Mangzhong (simplified Chinese: 芒种; traditional Chinese: 芒種; pinyin: Mángzhòng) is the ninth of twenty-four solar terms in the Chinese calendar year. It begins when the Sun reaches the celestial longitude of 75 degrees, which usually occurs around 5 June in the Gregorian calendar. The name can be used to refer to the first day, or to the whole period of the solar term, which ends when the sun reaches the longitude of 90 degrees, approximately on 21 June. The solar terms signify important agricultural dates, and Mangzhong marks the period for seed sowing.[1]

Mangzhong
Chinese name
Traditional Chinese芒種
Simplified Chinese芒种
Literal meaninggrain in ear
Vietnamese name
Vietnamese alphabetmang chủng
Chữ Hán芒種
Korean name
Hangul망종
Hanja芒種
Japanese name
Kanji芒種
Hiraganaぼうしゅ
Solar term
Term Longitude Dates
Lichun 315° 4–5 February
Yushui 330° 18–19 February
Jingzhe 345° 5–6 March
Chunfen 20–21 March
Qingming 15° 4–5 April
Guyu 30° 20–21 April
Lixia 45° 5–6 May
Xiaoman 60° 21–22 May
Mangzhong 75° 5–6 June
Xiazhi 90° 21–22 June
Xiaoshu 105° 7–8 July
Dashu 120° 22–23 July
Liqiu 135° 7–8 August
Chushu 150° 23–24 August
Bailu 165° 7–8 September
Qiufen 180° 23–24 September
Hanlu 195° 8–9 October
Shuangjiang 210° 23–24 October
Lidong 225° 7–8 November
Xiaoxue 240° 22–23 November
Daxue 255° 7–8 December
Dongzhi 270° 21–22 December
Xiaohan 285° 5–6 January
Dahan 300° 20–21 January

Mangzhong has a cognate of Mang chủng, and was recently popularized without historical recognition in Vietnam[citation needed]. It is also known as Bōshu in Japanese and Mangjong in Korean.

History and origins edit

In Chinese, Mangzhong means "Grain in Ear." Mang means 'grain,' but also 'busy.' It signifies that farmers have to return to the fields and work intensively. "Grain in ear" also means that grains have matured. During this period, awny crops such as wheat ripen. As flowers withered away, communities held ceremonies making sacrifices to the "God of Flowers," showing their gratitude and eagerness to see flowers again the following year. This custom has died out, and can only be read about in ancient texts.[2] Mangzhong is especially important for farmers, heralding a period of intense agricultural activity. A common saying from Guizhou illustrates this urgency: "If you don't plant rice in the grain in the ear, your planting will be in vain." This saying underscores the significance of timely sowing, as Mangzhong represents the peak time for seeding millet and serves as the deadline for various planting tasks.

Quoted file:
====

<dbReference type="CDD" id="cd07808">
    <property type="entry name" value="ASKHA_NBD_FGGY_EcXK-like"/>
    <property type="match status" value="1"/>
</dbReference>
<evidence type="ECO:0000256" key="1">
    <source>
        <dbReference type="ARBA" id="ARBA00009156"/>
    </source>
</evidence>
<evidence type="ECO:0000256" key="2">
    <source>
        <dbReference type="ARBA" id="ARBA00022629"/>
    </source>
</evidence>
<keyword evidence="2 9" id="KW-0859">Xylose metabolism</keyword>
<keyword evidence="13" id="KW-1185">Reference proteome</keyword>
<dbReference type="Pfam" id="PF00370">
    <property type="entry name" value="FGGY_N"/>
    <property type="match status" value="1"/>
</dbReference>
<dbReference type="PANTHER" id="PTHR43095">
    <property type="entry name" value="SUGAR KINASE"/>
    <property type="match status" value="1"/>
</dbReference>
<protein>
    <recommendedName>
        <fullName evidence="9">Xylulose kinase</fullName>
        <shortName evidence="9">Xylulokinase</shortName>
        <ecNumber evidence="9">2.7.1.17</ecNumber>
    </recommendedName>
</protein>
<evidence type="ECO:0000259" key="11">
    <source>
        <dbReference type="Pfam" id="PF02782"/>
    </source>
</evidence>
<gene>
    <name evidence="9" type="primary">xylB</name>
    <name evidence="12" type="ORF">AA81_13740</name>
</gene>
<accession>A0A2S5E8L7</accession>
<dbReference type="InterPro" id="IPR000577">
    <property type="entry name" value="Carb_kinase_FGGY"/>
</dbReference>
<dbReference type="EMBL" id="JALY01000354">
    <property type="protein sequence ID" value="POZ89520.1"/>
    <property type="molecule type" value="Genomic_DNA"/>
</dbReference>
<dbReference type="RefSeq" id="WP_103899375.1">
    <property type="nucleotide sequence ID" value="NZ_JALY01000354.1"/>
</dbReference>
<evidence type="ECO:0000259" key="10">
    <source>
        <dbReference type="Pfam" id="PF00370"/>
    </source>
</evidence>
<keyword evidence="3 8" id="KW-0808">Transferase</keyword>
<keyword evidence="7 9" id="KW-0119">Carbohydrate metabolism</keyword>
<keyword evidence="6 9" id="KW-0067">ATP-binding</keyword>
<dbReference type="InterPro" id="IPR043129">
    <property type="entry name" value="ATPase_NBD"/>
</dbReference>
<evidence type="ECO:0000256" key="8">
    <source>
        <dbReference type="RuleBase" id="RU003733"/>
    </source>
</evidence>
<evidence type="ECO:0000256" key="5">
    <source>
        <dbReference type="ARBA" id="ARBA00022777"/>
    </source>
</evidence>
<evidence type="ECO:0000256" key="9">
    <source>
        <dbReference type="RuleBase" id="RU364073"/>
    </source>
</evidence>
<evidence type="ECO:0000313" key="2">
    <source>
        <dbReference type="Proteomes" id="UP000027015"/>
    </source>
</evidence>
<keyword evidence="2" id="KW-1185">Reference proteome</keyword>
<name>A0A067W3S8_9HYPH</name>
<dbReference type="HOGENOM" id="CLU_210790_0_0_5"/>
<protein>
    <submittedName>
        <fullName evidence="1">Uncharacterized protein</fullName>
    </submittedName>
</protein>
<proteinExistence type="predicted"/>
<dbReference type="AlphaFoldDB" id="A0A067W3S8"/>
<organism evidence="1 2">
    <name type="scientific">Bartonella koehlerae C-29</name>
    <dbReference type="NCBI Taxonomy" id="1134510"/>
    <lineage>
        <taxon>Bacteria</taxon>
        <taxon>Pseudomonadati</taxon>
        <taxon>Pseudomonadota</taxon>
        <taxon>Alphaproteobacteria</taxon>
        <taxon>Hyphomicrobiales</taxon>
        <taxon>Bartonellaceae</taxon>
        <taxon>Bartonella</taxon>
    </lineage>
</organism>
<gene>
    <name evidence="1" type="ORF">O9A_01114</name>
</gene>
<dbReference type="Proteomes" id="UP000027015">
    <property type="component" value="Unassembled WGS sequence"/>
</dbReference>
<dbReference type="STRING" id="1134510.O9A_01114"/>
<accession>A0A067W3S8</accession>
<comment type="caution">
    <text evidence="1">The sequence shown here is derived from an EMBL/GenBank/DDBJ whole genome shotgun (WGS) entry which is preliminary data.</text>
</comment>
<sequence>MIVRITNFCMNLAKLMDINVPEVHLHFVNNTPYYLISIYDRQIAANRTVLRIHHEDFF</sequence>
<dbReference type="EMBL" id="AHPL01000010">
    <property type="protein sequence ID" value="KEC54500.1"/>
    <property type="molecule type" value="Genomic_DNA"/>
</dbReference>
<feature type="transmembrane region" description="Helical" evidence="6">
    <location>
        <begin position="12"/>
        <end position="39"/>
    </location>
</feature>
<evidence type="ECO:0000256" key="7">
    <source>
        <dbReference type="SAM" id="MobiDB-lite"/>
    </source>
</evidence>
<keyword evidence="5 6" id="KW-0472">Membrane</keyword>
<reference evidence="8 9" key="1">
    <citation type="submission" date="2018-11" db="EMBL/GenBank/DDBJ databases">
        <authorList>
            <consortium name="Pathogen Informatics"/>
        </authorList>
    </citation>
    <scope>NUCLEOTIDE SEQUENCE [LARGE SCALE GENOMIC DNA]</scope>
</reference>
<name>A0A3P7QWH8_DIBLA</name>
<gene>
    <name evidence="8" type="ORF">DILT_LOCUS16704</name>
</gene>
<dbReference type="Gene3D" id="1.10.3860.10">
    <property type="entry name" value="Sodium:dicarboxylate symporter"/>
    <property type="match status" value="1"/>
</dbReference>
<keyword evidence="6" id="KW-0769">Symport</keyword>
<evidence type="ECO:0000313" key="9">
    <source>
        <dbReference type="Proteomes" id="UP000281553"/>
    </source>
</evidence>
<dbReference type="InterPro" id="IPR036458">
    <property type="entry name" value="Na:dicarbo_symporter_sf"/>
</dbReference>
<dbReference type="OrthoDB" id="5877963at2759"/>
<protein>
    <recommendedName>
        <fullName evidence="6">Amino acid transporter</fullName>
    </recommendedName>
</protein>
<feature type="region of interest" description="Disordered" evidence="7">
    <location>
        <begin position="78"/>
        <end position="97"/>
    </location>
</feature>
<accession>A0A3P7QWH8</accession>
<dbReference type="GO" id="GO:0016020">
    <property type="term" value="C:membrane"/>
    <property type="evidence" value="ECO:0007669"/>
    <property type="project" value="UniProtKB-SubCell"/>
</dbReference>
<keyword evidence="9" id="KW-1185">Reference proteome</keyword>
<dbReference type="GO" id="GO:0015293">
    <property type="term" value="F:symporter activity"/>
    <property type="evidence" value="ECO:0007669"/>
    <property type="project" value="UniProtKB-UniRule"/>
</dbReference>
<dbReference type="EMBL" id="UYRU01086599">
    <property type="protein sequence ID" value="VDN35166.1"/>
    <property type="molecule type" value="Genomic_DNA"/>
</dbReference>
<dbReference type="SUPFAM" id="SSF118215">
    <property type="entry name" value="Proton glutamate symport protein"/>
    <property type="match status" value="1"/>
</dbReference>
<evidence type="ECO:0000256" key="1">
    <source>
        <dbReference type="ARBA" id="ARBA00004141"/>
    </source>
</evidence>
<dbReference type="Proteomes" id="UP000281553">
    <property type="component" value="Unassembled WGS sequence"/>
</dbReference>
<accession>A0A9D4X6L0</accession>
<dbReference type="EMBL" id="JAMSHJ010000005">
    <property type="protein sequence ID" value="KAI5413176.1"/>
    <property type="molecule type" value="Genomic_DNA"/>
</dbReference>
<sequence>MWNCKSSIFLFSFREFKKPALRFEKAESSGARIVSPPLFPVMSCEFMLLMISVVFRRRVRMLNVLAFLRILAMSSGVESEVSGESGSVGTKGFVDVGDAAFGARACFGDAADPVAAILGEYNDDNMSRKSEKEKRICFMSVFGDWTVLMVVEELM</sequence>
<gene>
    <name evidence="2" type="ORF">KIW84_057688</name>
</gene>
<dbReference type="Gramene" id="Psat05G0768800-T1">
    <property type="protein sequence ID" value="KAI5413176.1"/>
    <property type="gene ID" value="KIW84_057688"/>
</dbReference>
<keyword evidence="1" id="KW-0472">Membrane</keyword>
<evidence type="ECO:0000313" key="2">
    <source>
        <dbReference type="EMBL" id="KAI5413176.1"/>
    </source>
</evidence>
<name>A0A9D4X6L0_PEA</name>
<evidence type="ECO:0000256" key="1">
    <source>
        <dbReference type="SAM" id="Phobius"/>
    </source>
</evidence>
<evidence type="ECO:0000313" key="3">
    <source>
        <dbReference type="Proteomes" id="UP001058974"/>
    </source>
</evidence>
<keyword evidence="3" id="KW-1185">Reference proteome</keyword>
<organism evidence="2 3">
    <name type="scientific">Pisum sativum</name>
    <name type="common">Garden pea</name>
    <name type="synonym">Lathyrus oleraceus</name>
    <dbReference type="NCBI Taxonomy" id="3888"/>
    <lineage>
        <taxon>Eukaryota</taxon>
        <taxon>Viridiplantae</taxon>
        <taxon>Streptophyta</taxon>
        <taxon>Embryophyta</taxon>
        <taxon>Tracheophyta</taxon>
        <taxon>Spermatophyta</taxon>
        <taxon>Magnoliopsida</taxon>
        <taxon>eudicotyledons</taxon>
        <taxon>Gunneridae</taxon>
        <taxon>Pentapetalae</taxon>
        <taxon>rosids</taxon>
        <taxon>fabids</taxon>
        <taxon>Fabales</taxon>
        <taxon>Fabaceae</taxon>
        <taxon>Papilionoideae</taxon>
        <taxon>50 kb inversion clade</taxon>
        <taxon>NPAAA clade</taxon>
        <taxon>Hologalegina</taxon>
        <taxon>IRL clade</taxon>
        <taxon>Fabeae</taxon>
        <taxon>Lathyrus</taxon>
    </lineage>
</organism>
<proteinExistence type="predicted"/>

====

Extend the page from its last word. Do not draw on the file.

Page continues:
Physical phenomena edit

During the Mangzhong period, areas around the middle stream and downstream of the Yangtze River enter the rainy season. Sensing the moisture, mantis appear, shrike start to sing, and mockingbirds cease chirping.

Traditions and customs edit

In China's southern Anhui province, people steam dumplings with new fresh wheat flour after seeding the paddy rice.[3] They make the flour into different shapes such as cereals, animals, vegetables, and fruits, color them, and pray for villagers' safety.

According to traditional Chinese doctors, the best food to eat during the Mangzhong period is mulberry. Around two thousand years ago, the mulberry was considered 'royal food' and was sometimes called the "holy fruit".[4] Silkworms eat mulberry as well.

Date and time edit

Date and Time (UTC)
year begin end
辛巳 2001-06-05 14:53 2001-06-21 07:37
壬午 2002-06-05 20:44 2002-06-21 13:24
癸未 2003-06-06 02:19 2003-06-21 19:10
甲申 2004-06-05 08:13 2004-06-21 00:56
乙酉 2005-06-05 14:01 2005-06-21 06:46
丙戌 2006-06-05 19:36 2006-06-21 12:25
丁亥 2007-06-06 01:27 2007-06-21 18:06
戊子 2008-06-05 07:11 2008-06-20 23:59
己丑 2009-06-05 12:59 2009-06-21 05:45
庚寅 2010-06-05 18:49 2010-06-21 11:28
辛卯 2011-06-06 00:27 2011-06-21 17:16
壬辰 2012-06-05 06:25 2012-06-20 23:08
癸巳 2013-06-05 12:23 2013-06-21 05:03
甲午 2014-06-05 18:03 2014-06-21 10:51
乙未 2015-06-05 23:58 2015-06-21 16:40
丙申 2016-06-05 05:46 2016-06-20 22:35
丁酉 2017-06-05 11:36 2017-06-21 04:22
戊戌 2018-06-05 17:31 2018-06-21 10:06
己亥 2019-06-05 23:07 2019-06-21 15:56
庚子 2020-06-05 04:56 2020-06-20 21:45
Source: JPL Horizons On-Line Ephemeris System

References edit

  1. ^ Zhang, Peiyu; Hunag, Hongfeng( (1994). "The Twenty-four Solar Terms of the Chinese Calendar and the Calculation for Them". Purple Mountain Observatory.
  2. ^ "What is the Grain in Ear(MangZhong)?什么是芒种?_Learn Chinese Hujiang". cn.hujiang.com. Retrieved March 25, 2024.
  3. ^ "What is the Grain in Ear(MangZhong)?什么是芒种?_Learn Chinese Hujiang". cn.hujiang.com. Retrieved March 25, 2024.
  4. ^ "What is the Grain in Ear(MangZhong)?什么是芒种?_Learn Chinese Hujiang". cn.hujiang.com. Retrieved March 25, 2024.
Preceded by
Xiaoman (小滿)
Solar term (節氣) Succeeded by
Xiazhi (夏至)